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    But that's what I'm getting now. From fully clockwise to just short of center detent, there's virtually no change in tone. Then all of a sudden you hit center detent and BAM, significant change in tone. Continue turning counterclockwise, and just a hair past the center detent you get another significant change in tone, and then virtually no change in tone the rest of the way counterclockwise.

    Here's what I got with a multimeter on the 500K blend pot (by Alpha): at the center detent, on the top row of lugs it reads 530K and 0K on lugs 1 and 3, respectively. On the bottom row it reads 70K and 540K on lugs 1 and 3. (So it seems reversed on the second row.) Turned fully clockwise it reads 530K and 0K on lug 1 and 3 on both rows. Turned fully counterclockwise it reads 0K and 530K on lug 1 and 3 on both rows.

    That tells me that a blend pot is basically a dual volume pot:

    Fully clockwise: bridge pickup 100%, neck pickup 0%.
    Center: both pickups 100%
    Fully counterclockwise: bridge pickup 0%, neck pickup 100%.

    So for example, from fully clockwise to center, the neck pickup should increase in volume from 0% to 100% in a log taper. But I confirmed with the multimeter that the taper is linear. So basically, the neck pickup is off and stays off until you hit the center, where it suddenly shoots to 100%.
  9. walterw

    walterw Supportive Fender Gold Supporting Member

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    yep, that's how they tend to sound.

    try this:
    get a 250k m/n pot, install it as per normal, but leave all the ground connections off, including the jumper from one ground tab to the other.

    (ground the pickups themselves elsewhere, obviously).

    this pot will now have zero effect on tone when in the middle (just like a switch), and will only add series resistance to one pickup or the other when turned, "dimming" its volume without loading it to ground.

    i've had good luck with this trick, as it no longer loads the pickups with the extra ground path, and seems to pan a little more smoothly.
  10. walterw

    walterw Supportive Fender Gold Supporting Member

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    nope.

    try it.




    (it is true for guitar through distorted amps, but not for bass through a clean rig. linear volumes work perfectly even from "0" to "10" on basses.)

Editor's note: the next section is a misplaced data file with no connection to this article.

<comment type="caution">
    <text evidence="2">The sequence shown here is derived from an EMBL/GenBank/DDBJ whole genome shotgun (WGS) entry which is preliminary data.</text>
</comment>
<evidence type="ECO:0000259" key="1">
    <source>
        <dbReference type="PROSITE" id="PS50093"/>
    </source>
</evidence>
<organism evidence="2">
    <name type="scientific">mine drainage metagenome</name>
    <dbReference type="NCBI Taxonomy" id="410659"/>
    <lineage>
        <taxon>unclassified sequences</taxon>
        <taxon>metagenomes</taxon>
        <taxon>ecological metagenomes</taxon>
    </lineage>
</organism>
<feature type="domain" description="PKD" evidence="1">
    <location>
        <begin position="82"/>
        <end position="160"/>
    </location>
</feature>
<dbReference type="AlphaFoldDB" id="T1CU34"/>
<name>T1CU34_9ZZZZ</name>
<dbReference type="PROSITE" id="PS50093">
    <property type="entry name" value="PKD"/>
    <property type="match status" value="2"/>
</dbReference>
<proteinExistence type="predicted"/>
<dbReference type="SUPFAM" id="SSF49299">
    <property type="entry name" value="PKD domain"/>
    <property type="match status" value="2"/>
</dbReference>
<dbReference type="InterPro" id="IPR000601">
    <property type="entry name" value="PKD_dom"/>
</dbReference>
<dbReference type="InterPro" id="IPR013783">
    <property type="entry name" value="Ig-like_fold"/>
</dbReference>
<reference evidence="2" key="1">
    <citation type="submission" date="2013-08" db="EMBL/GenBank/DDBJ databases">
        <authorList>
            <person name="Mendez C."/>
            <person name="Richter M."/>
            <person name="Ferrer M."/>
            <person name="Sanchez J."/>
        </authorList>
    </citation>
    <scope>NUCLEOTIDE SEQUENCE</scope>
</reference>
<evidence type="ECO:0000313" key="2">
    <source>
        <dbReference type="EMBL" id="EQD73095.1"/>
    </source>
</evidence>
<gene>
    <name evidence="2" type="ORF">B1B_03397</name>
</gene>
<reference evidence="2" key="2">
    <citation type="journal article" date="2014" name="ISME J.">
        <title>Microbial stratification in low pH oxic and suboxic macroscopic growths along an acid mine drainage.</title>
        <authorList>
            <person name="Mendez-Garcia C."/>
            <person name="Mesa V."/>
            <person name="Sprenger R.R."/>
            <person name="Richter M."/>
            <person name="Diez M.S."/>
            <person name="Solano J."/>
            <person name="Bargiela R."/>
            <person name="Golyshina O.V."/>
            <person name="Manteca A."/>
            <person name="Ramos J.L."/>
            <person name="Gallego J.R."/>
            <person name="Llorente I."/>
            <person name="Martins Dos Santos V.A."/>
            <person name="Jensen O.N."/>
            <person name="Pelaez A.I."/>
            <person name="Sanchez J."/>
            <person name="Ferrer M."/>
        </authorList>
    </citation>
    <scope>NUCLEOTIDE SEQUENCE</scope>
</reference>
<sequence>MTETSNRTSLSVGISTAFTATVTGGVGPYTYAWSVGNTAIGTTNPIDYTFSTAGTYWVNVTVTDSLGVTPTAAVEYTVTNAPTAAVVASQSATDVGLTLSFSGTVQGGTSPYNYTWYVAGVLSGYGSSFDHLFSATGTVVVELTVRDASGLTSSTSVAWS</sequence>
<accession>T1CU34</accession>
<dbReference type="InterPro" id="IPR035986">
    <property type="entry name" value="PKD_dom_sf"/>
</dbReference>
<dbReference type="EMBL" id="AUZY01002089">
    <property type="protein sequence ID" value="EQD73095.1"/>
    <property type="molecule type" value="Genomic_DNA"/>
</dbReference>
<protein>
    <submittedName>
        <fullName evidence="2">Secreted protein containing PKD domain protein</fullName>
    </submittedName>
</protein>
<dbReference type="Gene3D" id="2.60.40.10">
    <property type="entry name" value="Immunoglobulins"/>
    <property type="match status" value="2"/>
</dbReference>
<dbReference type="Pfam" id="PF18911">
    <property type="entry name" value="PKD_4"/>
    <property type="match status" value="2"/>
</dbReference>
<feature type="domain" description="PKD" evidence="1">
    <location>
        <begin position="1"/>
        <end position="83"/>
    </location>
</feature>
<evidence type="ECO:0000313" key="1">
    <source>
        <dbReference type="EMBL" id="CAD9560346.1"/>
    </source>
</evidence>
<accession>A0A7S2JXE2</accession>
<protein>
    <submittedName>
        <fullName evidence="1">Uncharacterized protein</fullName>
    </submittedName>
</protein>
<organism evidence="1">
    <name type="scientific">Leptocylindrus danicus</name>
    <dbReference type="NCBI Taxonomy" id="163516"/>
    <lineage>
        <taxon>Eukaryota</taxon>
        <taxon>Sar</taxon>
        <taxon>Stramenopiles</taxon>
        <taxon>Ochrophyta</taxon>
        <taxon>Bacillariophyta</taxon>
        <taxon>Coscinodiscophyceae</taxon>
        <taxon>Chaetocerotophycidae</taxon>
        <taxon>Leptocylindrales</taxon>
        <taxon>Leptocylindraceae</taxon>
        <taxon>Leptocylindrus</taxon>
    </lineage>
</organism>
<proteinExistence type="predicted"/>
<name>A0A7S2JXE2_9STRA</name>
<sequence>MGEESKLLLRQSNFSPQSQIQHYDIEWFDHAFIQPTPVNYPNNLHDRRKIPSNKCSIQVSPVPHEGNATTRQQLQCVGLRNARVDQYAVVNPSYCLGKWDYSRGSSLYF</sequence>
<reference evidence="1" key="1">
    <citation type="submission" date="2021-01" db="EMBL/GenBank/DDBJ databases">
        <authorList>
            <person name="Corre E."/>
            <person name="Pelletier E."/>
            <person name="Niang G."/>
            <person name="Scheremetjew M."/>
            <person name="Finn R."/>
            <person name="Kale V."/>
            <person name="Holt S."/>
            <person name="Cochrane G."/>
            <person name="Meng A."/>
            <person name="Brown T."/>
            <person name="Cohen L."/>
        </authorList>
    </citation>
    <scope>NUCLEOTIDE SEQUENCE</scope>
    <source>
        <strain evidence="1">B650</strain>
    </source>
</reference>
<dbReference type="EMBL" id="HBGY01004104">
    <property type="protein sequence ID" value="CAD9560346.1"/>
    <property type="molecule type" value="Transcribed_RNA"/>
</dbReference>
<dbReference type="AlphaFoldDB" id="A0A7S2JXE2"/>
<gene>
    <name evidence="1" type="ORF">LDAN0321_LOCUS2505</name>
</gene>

11. dmusic148

    dmusic148

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    I suppose going to a 500k may be goofing up the Bart circuit. I suggest trying the 250k.
  12. FunkMetalBass

    FunkMetalBass

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    Disclosures:
    Endorsing Artist: J.C. Basses
    If you're using a 500k blend and a 250k volume, you aren't fixing anything. The blend is actually wired before the volume in the circuit, so you'd need to bump the volume to 500k as well, otherwise the 250k volume is just cutting off any of the signal that the 500k let through.
  13. jscomposer

    jscomposer

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    I ditched the Bartolini harness for all-passive controls. I got a volume, tone, and blend, all 500K. I also threw in a 4-way rotary for choosing series/parallel combos. Everything works fine. I'm just not getting a smooth taper on the blend.

    Interesting. I'mma try adding resistors first. If that don't work, I'll try your suggestion. And if THAT don't work, I got an audio taper blend on the way from guitarpartsdepot. I had the guy on the phone confirm that it's audio--it says "A500K/C500K" on the pot casing. [​IMG]
  14. suraj

    suraj

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    Any update on this ??
  15. LowB-ing

    LowB-ing

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    EDIT: Removed, as I didn't read the quoted post closely enough
  16. JustForSport

    JustForSport

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    I use audio taper vol and blend pots (which are already in most of what I have- there's a reason?) and have no sudden drop-off issues... everything is smooth and progressive.